What happened in the Falklands," Lord Carrington observed grimly a year after he resigned as Britain's foreign secretary, "has been a great national humiliation."

Carrington had to go, he said months later, to stem the British public's fury in those early April days about Argentina's invasion of the distant colony.

"The governor of a British territory had been forcibly removed," he told the House of Lords in his first and only speech on the issue, "an alien flag had been raised over an occupied population. The wide sense of outrage and impotence was understandable, and I was at the head of the Foreign Office. It did not seem to me a time for self-justification and certainly not to cling to office.

"I think that the country is more important than oneself."

Events in the aftermath of the invasion have enabled the sixth Baron Carrington to voice such magnanimous sentiments. Britain, of course, reclaimed the Falklands. Then in January an official inquiry concluded that Carrington could not reasonably be blamed for the Argentine action.

Victory and vindication combined to permit restoration of Carrington's reputation as one of Britain's best foreign secretaries in this century.

Now, as the country marks the anniversary of the crisis, it is generally acknowledged that any list of minuses for Britain in the Falklands affair--the loss of lives, the high cost of maintaining a substantial garrison there, the strain on ties with Latin America--also must include the departure of Carrington from Prime Minister Margaret Thatcher's Conservative government.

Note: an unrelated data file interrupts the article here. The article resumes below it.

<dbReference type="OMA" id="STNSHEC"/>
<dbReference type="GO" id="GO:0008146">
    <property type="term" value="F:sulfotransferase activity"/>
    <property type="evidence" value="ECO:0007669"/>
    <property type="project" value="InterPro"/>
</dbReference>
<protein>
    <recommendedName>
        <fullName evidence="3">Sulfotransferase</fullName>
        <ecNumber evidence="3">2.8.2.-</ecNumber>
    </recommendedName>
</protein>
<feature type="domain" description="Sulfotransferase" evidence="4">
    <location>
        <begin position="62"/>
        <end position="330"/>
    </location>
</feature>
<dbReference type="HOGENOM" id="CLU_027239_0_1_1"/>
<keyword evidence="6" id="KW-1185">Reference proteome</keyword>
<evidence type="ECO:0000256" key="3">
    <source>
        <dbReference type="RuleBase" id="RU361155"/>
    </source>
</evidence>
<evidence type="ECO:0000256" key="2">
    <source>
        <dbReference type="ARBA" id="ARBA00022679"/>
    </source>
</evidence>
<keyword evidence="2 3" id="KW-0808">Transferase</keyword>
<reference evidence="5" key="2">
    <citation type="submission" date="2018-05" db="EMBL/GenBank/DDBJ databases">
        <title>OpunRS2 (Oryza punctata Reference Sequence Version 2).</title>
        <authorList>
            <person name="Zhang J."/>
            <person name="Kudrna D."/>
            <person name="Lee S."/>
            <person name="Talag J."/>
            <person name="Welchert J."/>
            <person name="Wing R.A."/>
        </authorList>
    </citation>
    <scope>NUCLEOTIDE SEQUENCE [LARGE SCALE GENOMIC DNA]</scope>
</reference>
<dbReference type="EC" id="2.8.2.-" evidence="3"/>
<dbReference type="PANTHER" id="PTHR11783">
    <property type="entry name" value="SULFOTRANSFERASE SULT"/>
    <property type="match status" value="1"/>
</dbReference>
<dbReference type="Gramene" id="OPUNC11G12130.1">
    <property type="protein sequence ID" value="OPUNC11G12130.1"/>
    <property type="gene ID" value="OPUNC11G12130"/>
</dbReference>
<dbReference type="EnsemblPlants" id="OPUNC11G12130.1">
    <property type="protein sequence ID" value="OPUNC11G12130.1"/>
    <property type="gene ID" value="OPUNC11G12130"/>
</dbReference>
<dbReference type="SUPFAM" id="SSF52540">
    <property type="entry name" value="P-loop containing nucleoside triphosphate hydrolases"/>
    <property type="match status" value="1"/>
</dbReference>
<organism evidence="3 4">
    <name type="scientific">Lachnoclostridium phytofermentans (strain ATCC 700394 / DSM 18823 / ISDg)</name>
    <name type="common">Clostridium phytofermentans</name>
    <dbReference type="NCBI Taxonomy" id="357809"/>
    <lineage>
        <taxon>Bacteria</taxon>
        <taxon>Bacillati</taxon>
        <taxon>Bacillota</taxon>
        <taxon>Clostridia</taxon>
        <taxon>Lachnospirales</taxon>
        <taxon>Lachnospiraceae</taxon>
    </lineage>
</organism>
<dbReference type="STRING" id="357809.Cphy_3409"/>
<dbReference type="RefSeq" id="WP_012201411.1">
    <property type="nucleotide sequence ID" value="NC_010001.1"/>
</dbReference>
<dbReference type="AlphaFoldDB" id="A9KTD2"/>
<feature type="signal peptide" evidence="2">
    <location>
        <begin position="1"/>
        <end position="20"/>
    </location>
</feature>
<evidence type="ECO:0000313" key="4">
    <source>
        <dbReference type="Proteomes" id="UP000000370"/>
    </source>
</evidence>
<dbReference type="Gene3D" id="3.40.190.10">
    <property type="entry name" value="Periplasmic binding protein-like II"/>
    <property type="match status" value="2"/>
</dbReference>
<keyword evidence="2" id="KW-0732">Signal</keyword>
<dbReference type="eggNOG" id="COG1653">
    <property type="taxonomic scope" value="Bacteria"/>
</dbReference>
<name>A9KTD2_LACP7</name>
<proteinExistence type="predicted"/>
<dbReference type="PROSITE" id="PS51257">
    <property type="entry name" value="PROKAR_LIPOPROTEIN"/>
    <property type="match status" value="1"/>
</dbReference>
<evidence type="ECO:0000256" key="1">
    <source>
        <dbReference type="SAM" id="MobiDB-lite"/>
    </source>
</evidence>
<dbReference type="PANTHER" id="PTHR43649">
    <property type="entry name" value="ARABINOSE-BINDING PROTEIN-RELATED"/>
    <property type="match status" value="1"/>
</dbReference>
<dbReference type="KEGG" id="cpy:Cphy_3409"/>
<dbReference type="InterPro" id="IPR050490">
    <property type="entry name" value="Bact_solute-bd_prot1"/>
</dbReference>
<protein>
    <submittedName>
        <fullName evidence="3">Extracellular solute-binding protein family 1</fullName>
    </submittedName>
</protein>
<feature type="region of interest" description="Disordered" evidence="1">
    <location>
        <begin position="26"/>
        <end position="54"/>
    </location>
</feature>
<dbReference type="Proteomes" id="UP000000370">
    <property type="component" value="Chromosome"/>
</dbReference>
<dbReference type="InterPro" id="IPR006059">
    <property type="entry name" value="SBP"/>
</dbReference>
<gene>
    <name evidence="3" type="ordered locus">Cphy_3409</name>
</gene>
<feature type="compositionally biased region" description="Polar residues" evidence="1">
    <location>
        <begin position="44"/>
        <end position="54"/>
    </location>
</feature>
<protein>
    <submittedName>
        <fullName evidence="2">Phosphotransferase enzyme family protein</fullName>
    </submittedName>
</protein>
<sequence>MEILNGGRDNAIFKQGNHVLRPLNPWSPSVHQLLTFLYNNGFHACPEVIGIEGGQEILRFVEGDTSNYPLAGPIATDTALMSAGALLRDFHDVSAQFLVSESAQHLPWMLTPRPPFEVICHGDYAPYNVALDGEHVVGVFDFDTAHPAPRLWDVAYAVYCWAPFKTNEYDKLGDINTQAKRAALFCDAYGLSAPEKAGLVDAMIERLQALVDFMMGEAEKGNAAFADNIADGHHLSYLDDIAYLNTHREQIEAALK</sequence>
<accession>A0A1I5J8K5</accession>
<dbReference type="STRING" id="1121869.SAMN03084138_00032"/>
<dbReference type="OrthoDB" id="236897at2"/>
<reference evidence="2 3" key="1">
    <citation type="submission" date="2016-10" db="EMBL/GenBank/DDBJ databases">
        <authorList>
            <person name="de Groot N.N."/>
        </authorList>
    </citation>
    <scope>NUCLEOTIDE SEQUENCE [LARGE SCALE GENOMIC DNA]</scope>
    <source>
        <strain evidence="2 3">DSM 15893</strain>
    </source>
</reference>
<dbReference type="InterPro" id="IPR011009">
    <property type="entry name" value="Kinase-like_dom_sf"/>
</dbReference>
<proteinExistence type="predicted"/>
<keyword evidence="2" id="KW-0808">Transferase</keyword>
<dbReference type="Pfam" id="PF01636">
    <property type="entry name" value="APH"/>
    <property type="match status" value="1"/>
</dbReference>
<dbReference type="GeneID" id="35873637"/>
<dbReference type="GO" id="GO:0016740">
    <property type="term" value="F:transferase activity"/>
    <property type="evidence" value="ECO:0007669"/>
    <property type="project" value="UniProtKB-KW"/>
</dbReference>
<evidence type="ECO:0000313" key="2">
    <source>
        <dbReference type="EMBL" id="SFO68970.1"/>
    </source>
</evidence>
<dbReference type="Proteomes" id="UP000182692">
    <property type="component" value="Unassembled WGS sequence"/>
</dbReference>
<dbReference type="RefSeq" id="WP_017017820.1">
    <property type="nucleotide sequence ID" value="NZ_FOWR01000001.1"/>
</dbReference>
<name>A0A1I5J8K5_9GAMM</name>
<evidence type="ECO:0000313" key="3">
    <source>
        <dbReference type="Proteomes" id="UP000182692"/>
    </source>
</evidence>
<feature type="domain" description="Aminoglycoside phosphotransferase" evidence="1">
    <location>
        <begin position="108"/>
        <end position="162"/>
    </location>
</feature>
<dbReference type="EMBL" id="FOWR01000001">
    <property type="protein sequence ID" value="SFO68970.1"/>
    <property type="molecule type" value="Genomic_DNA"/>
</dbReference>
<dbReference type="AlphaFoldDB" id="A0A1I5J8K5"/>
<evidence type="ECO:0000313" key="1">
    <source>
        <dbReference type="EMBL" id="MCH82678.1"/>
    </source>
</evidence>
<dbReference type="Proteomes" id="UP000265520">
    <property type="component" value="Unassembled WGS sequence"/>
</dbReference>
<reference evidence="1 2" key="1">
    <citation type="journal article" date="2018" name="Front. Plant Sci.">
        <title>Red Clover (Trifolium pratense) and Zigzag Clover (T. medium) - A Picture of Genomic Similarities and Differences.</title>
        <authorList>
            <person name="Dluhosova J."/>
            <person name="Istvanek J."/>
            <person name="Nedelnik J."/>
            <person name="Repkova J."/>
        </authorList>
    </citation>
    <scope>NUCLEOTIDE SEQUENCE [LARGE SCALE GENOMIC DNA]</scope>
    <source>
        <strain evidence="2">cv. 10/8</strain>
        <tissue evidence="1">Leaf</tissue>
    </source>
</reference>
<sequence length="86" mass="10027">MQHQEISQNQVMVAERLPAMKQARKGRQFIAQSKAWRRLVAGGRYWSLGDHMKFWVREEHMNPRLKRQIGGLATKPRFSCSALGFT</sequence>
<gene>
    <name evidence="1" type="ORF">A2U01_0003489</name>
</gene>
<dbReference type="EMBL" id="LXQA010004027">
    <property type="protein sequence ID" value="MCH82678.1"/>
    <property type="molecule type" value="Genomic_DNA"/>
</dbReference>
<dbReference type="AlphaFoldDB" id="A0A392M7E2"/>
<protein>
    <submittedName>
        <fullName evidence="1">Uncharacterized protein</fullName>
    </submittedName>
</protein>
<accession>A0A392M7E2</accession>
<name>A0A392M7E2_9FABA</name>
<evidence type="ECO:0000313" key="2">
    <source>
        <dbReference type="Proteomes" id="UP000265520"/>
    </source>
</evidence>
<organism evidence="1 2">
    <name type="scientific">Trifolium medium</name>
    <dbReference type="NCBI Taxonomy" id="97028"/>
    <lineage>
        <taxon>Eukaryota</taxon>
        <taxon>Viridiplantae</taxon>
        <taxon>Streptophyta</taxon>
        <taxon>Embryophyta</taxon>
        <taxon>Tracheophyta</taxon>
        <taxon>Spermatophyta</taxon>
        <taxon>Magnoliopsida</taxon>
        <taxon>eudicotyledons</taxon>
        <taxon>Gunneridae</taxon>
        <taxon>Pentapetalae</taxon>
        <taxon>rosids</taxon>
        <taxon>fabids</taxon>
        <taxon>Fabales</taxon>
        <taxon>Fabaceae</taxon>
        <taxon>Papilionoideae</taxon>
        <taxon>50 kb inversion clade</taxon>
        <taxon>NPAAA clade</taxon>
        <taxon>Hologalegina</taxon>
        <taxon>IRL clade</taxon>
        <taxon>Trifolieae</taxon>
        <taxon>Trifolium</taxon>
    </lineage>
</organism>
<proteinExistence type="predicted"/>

His friends tend to be effusive. "What vanished from the Cabinet," said a senior western diplomat, "was an outward-looking mind that had a sense of Britain's destiny in the 1980s. The approach in foreign policy has become more 'little England,' more chauvinistic, less imaginative. Carrington had the gift of wit, elegance and style combined with intuitive intellectual strength."

Even more acerbic analysts praise his skills. "An urbane, decisive man," wrote Simon Jenkins, political editor of The Economist, "Lord Carrington proved adept as departmental head and as tutor to the prime minister . . . . By early 1982 he had bludgeoned her into recognizing that the Foreign Office was at least a necessary evil of British government. He had come, as a reluctant admirer, to the same view about her."

Exploiting talent, tact and timing, Carrington in his three years in office achieved a solid record of accomplishments. He presided over the conference that led to the transformation of Rhodesia to Zimbabwe, a goal that had eluded Britain for more than a decade. He was instrumental in shaping the European Community's innovative position in favor of Palestinian self-determination and made a determined, if unsuccessful, effort to wheedle the Soviets out of Afghanistan.

Overall, Carrington fashioned an international profile for Britain making the most of its traditional strengths in diplomacy without displaying illusions about its reduced stature in a post-imperial world. That he and the two deputy ministers who resigned with him did not fully foresee the dangers in Argentina's insistent claim to the Falklands was a responsibility they shared with British governments for a generation.

Yet Carrington acknowledges that in significant respects he was an anachronism, and that, in hindsight, probably contributed to his downfall. As an aristocrat, a hereditary peer in the House of Lords, he was outside the relative rough-and-tumble of British electoral politics.

There was no real prospect of his ever challenging Thatcher for party leadership. Not being a threat, he had the leeway for working with her that was instrumental to his success.